Music will always play a crucial role in storytelling. Besides the acting and camera work, songs can pack one hell of punch and turn something from average to remarkable, and stick with us forever more.
Now, if you’re still thinking about *that* scene from Stranger Things, we guarantee you’re not alone, but we also can’t let these show-stopping moments slip from our minds.
Running Up That Hill – Stranger Things
Kate Bush has been the talk of the town this month with millions of horror fans discovering (and reintroducing themselves) to the magic of her music. In what is being argued as Stranger Things’ strongest scene to date, Max (Sadie Sink) finds herself battling for survival as she is overwhelmed with trauma and guilt. This is definitely a moment that’ll have you on the edge of your seat; from the script to the cinematography right down to Sink’s passionate performance, Stranger Things has set a bar for Netflix that will be very tough to follow.
The Joker – That 70s Show
There’s no where else on this Earth that looks like a better hangout spot than Eric Foreman’s (Topher Grace) basement. Those circle scenes are iconic, so when they add the cast jamming out to The Joker by Steve Miller Band, we can’t help but get envious over how tight knit the friends are. The scene itself makes no sense and yet perfect sense, that’s exactly what makes it awesome. Even people who aren’t fans of show won’t be able to resist the quirky charm of Eric and his pals here.
Nearer My God to Thee – Midnight Mass
Mike Flanagan is a master of contemporary horror. His work never fails to tug at the heartstrings, but he well and truly outdoes himself with the latest addition to his collection Midnight Mass. While we fall in love with Neil Diamond’s Holly Holy playing over an excellent montage, the closing moments of the series are complemented by the haunting use of Nearer My God to Thee as the Crockett Island natives join each other for one last hymn. It’s incredibly emotional and fitting to the tone of the show; even long after the credits have rolled, you’ll still be thinking about Flanagan’s masterpiece.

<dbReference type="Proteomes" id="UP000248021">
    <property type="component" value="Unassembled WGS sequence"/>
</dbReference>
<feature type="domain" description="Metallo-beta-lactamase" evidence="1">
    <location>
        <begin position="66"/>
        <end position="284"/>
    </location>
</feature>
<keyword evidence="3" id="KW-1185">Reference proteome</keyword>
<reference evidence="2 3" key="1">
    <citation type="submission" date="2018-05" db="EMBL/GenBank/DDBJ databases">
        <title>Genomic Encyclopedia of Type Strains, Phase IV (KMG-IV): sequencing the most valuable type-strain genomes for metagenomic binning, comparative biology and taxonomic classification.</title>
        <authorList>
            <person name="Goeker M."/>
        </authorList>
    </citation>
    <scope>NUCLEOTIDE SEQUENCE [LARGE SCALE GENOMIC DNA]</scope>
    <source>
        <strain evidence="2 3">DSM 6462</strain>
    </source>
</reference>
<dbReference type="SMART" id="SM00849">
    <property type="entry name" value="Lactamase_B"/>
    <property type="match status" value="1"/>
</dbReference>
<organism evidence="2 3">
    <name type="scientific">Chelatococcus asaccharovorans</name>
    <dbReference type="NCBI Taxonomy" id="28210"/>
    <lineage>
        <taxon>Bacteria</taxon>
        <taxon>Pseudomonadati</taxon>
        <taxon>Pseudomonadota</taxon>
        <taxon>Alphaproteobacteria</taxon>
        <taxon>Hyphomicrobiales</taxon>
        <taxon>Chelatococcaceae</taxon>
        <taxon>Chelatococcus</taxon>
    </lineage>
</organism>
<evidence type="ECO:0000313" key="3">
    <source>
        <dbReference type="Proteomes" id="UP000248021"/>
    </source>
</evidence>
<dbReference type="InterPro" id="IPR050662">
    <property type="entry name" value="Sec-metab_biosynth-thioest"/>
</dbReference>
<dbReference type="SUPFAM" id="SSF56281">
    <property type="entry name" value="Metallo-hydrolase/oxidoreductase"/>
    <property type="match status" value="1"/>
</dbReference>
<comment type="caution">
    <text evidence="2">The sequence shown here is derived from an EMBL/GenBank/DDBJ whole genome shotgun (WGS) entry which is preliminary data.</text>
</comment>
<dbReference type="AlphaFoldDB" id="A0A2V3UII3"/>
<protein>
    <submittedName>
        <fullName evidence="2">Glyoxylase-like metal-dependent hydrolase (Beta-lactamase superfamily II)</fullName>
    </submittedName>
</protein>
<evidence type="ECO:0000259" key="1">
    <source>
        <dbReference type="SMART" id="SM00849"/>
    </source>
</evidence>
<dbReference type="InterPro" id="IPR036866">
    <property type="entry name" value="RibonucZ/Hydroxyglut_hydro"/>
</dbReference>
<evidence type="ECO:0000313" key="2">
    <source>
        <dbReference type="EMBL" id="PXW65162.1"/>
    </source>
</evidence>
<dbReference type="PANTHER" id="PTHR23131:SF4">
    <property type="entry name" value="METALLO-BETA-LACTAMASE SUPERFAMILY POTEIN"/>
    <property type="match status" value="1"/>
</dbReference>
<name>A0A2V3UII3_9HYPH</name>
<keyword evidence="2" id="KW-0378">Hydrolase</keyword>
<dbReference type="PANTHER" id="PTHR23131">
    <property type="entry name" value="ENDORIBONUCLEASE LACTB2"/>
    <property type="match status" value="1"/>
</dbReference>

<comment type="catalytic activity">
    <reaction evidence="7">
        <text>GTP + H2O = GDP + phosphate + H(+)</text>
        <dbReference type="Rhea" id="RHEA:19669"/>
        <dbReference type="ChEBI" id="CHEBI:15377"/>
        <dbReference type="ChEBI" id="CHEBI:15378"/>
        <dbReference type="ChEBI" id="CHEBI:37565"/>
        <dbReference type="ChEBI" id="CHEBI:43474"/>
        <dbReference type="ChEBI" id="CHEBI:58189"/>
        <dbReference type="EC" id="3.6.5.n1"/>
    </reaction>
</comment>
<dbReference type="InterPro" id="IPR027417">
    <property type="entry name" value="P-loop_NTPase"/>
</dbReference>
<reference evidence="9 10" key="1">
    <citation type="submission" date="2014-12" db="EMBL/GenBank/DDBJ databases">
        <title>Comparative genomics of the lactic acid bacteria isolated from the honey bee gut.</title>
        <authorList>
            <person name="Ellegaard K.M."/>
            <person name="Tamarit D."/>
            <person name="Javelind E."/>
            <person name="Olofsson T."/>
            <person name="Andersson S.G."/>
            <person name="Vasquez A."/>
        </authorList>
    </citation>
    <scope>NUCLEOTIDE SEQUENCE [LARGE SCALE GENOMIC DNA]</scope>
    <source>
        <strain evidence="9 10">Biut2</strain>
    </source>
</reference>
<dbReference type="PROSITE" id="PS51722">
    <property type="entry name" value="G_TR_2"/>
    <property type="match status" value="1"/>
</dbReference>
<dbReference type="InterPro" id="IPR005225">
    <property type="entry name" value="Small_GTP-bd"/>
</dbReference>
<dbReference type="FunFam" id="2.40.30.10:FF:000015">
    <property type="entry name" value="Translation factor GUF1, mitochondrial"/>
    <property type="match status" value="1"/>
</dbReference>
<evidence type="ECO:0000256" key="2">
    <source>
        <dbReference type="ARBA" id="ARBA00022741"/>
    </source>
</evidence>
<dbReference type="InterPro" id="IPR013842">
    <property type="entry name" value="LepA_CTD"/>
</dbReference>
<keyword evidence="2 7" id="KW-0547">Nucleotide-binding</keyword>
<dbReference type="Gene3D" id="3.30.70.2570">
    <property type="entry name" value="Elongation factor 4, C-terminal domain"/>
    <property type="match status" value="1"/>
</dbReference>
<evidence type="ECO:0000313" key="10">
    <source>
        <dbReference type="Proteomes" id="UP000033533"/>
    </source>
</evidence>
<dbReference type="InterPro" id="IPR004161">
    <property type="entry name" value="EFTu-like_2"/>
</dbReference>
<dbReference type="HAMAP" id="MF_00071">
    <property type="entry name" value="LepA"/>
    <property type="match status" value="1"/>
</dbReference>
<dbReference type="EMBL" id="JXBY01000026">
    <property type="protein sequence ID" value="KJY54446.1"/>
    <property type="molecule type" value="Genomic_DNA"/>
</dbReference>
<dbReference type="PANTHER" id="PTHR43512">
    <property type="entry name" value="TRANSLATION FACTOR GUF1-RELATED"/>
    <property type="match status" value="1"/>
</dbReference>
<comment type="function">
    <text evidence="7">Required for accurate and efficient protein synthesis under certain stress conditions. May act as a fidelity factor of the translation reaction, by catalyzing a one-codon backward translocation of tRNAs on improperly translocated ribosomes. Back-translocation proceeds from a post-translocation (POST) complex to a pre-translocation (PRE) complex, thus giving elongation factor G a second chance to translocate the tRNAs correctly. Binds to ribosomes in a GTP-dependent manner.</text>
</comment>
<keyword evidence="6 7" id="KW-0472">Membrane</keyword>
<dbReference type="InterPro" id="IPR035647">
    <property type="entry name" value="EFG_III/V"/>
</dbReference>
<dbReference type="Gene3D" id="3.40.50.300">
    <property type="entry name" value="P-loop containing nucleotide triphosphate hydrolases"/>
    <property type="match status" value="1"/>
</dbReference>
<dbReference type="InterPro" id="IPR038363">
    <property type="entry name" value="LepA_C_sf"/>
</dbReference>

Bohemian Rhapsody – Glee
Glee is a chaotic, entertaining mess, but Quinn (Dianna Agron) giving birth while Jesse St. James (Jonathan Groff) performs Bohemian Rhapsody like his life depends on it has us hook, line, and sinker. The performance is epic; the show rarely manages to top the energy we feel from Jesse. Choreography is top notch, Quinn harmonising her two cents is hilarious; we’re supposed to be rooting for the underdogs, but Jesse deserves to go down in history for this performance.
Carry On My Wayward Son – Supernatural
Kanas and Supernatural go hand-in-hand like fish and chips. You can’t have one without the other, and when Carry On My Wayward Son comes on the radio, you’ll wish you were cruising down the highway to catch some demons. Usually, this is what awaits us during the ‘Road So Far’ segment of each season; the song is played over an intense recap of events before the Winchester bros (Jensen Ackles and Jared Padalecki) set out to halt the apocalypse. We hear it one final time during the season finale as a fitting yet bittersweet farewell to the brothers – get tissues at the ready!
Street Spirit – The Handmaid’s Tale
Radiohead are a powerful force when it comes to leaving a lasting impact, we have evidence of this across years of television and cinema. The Handmaid’s Tale’s also shares this effect in delivering gut-wrenching drama and catching us off guard by shooting left rather than right. During the fourth season’s third episode, the handmaids stage a daring escape with Street Spirit filling the audio; it captures a somber tone; though you know this probably won’t end well, that tiny glimmer of hope remains as you yell for the characters to make it.
Breathe Me – Six Feet Under